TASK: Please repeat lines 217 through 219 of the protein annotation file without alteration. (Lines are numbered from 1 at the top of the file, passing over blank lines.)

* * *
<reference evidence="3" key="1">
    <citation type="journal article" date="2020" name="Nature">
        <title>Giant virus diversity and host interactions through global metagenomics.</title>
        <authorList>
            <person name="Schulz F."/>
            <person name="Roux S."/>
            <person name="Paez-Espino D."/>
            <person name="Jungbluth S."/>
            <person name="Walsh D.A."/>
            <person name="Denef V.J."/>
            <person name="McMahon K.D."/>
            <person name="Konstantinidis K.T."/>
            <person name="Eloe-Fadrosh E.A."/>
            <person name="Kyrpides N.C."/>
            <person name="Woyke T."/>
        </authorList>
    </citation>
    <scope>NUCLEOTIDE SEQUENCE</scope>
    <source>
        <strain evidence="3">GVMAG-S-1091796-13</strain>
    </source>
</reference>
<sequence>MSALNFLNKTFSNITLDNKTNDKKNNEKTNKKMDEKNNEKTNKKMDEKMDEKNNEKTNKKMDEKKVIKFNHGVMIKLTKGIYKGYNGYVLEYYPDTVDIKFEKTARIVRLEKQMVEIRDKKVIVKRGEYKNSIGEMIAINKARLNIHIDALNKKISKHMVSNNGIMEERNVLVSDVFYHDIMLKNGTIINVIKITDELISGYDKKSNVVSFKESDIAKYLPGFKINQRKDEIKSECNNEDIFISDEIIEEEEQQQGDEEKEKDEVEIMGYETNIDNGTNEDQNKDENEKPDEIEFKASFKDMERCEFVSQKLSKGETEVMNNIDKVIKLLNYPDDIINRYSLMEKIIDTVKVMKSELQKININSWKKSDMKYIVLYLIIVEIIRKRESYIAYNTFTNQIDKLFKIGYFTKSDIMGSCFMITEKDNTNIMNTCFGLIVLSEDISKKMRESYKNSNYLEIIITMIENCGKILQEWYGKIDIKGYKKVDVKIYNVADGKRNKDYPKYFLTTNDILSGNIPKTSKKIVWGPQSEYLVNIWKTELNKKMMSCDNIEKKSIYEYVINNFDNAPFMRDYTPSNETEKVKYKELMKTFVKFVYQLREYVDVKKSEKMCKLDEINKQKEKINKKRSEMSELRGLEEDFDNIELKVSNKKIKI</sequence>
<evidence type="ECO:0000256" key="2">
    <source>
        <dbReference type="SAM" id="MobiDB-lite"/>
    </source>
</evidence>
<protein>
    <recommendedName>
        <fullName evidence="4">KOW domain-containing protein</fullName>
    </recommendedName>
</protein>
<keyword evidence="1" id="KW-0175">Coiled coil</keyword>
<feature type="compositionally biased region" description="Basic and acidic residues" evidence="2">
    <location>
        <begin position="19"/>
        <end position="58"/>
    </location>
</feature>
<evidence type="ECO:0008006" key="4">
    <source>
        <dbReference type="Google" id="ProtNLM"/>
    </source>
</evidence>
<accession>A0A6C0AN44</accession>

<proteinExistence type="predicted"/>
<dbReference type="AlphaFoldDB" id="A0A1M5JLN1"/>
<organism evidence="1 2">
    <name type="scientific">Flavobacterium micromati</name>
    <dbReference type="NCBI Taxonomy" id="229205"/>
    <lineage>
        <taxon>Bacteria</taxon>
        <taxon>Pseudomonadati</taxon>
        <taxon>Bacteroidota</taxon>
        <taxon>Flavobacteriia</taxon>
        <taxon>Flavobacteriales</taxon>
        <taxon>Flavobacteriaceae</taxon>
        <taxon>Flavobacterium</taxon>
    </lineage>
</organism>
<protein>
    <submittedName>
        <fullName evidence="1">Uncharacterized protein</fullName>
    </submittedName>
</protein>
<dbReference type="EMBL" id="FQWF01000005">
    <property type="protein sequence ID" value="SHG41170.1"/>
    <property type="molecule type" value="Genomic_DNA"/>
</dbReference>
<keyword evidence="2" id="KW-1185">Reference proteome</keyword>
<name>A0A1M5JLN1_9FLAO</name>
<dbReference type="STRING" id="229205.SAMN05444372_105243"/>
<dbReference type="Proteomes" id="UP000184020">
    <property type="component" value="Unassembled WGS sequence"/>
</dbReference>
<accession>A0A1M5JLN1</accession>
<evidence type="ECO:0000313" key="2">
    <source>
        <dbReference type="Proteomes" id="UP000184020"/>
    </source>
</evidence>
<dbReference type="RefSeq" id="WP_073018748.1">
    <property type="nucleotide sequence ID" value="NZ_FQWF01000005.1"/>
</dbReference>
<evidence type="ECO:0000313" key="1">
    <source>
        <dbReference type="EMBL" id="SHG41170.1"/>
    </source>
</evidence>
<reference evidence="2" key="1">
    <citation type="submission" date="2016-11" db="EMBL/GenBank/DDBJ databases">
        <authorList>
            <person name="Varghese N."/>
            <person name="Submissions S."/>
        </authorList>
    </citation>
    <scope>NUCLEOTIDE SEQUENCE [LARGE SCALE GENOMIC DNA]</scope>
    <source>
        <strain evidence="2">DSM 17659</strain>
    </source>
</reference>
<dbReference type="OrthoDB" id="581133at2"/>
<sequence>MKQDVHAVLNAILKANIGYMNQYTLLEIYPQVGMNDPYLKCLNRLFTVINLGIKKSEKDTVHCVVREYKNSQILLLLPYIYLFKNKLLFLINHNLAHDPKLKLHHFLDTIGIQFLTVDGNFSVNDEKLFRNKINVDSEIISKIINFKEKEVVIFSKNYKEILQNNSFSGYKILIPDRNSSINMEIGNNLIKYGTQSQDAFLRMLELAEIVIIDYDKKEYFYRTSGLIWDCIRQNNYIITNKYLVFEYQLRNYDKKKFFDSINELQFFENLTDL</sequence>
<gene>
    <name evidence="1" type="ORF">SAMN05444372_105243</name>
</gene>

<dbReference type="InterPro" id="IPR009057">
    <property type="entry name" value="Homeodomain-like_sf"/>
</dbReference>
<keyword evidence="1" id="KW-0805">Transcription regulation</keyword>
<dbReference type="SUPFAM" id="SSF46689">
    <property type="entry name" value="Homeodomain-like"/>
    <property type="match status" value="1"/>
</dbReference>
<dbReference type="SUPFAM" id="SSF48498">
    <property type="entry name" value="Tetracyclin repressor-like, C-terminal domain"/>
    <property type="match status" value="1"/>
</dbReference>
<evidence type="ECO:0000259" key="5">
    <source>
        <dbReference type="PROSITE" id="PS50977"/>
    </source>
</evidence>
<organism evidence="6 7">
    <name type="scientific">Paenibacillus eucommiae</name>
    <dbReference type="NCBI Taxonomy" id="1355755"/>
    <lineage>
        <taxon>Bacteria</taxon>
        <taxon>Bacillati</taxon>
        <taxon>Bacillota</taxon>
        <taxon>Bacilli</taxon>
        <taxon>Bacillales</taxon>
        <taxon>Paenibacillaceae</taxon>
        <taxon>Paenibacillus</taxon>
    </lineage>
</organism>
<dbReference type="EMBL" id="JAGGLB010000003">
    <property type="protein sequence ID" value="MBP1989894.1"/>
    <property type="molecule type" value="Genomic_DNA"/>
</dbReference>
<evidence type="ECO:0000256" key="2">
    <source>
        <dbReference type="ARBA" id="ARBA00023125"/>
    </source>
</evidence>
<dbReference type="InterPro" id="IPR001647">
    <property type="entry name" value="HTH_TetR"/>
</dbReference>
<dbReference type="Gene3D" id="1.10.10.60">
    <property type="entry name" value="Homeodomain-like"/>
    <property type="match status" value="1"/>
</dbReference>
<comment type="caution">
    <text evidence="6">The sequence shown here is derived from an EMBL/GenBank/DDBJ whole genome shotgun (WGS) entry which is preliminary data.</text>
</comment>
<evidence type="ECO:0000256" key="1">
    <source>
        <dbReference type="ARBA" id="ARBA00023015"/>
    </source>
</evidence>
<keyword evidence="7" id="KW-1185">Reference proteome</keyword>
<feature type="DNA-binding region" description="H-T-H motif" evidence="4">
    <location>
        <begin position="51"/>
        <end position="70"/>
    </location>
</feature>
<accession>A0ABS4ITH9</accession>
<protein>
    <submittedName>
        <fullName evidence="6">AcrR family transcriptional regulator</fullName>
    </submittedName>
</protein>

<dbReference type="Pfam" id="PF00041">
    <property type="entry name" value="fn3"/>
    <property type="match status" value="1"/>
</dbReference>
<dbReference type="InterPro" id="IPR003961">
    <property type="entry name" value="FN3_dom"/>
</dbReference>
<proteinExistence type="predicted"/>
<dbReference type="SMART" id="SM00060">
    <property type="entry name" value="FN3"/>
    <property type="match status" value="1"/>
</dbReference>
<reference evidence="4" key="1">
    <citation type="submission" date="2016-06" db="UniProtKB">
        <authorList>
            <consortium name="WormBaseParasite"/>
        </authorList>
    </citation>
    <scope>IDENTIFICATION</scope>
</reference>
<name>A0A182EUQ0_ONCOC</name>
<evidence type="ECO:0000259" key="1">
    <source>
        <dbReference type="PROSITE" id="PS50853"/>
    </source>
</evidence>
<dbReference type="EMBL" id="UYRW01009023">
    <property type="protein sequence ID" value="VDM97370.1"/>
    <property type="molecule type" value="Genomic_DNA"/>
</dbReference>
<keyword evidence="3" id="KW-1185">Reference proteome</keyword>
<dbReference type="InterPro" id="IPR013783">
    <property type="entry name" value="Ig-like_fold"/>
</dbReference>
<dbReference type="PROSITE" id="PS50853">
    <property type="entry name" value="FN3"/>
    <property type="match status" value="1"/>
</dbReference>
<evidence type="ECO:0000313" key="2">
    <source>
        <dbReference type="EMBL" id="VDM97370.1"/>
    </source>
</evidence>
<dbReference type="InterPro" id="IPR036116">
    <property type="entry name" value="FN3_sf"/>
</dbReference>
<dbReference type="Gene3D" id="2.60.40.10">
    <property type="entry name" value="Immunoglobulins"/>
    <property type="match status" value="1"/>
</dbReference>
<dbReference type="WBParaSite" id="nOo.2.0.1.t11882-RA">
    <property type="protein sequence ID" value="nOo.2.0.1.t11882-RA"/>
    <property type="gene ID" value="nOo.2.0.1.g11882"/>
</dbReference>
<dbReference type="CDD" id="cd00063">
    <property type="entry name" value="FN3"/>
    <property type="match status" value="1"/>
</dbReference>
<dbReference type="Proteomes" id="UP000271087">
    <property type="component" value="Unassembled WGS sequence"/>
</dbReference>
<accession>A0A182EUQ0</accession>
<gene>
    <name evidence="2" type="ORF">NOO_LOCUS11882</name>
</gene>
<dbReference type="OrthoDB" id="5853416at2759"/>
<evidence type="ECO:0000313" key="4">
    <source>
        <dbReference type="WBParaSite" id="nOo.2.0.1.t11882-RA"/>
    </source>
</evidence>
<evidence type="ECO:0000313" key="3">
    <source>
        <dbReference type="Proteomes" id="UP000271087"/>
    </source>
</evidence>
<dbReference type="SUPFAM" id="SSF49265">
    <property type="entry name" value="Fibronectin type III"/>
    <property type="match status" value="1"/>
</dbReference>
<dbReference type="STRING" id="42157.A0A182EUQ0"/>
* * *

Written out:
</evidence>
<dbReference type="InterPro" id="IPR036116">
    <property type="entry name" value="FN3_sf"/>